LATAM FDI: How is the government working to promote investments? Are they doing anything actively to try to bring business to the country?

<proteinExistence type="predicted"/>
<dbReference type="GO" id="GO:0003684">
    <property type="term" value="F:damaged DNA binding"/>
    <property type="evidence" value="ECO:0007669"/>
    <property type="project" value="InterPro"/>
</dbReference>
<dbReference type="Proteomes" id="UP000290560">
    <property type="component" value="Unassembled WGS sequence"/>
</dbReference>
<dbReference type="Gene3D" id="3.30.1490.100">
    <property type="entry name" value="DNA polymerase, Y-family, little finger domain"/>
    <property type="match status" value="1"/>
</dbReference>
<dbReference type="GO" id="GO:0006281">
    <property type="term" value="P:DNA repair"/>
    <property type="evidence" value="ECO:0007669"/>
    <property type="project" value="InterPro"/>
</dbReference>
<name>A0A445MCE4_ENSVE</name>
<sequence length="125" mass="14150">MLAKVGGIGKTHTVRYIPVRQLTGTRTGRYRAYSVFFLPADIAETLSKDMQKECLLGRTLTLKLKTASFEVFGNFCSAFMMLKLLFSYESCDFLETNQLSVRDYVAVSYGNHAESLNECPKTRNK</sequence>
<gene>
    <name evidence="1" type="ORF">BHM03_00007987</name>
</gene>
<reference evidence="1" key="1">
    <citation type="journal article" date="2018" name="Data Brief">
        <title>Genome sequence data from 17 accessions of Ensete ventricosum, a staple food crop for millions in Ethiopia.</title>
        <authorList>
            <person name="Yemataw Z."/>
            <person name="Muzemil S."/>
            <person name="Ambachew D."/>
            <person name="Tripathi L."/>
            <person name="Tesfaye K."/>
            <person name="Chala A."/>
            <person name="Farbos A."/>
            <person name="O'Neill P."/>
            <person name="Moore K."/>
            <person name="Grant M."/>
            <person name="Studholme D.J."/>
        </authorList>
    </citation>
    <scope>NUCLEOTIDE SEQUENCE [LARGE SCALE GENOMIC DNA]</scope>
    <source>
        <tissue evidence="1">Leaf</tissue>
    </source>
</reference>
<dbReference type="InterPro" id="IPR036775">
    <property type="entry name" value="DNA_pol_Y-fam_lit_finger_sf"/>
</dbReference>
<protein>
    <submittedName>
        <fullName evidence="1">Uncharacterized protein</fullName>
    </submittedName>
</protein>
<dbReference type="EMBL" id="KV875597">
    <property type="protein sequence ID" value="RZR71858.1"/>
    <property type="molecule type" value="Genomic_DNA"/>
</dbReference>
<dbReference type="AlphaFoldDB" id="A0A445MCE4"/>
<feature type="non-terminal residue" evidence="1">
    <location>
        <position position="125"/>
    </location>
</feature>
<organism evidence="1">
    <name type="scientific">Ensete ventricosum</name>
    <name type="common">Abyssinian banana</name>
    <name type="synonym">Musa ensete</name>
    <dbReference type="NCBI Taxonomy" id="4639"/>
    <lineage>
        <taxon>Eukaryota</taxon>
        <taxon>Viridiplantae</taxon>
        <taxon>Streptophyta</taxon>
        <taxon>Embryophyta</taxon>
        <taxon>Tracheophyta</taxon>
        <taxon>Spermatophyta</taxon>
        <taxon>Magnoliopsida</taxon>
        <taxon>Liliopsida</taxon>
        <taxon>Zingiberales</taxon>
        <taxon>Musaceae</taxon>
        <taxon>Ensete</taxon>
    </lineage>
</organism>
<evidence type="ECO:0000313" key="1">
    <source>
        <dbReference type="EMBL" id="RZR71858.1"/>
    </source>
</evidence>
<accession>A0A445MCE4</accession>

Leonardo Morazán: Yes. Five different institutions have promoted foreign direct investment in Honduras in the last four to five years. Foreign policy, the economic department, and the National Investment Council. It was a dispersed effort. In 2023, a new strategy focused all the investment attraction activities on the same organization. The National Investment Council right now has board members, a steering committee, the economy minister, the president, and even the environmental head of state. The efforts to attract foreign direct investment in Honduras are more concentrated and focused. The new relationship with China has brought new opportunities to the country, especially from Asian companies, including Korea, Japan, and China. These companies seek to develop investments in the Americas, especially to access Honduras’s free trade agreements with South America, North America, and Europe. From the point of view of what the government is doing, the market, in some instances, is shifting away from Mexico. The government in Mexico has increased the minimum wage by over 20%. So that makes some of the production, both in agriculture and manufacturing, more competitive for those companies that seek to make foreign direct investment in Honduras.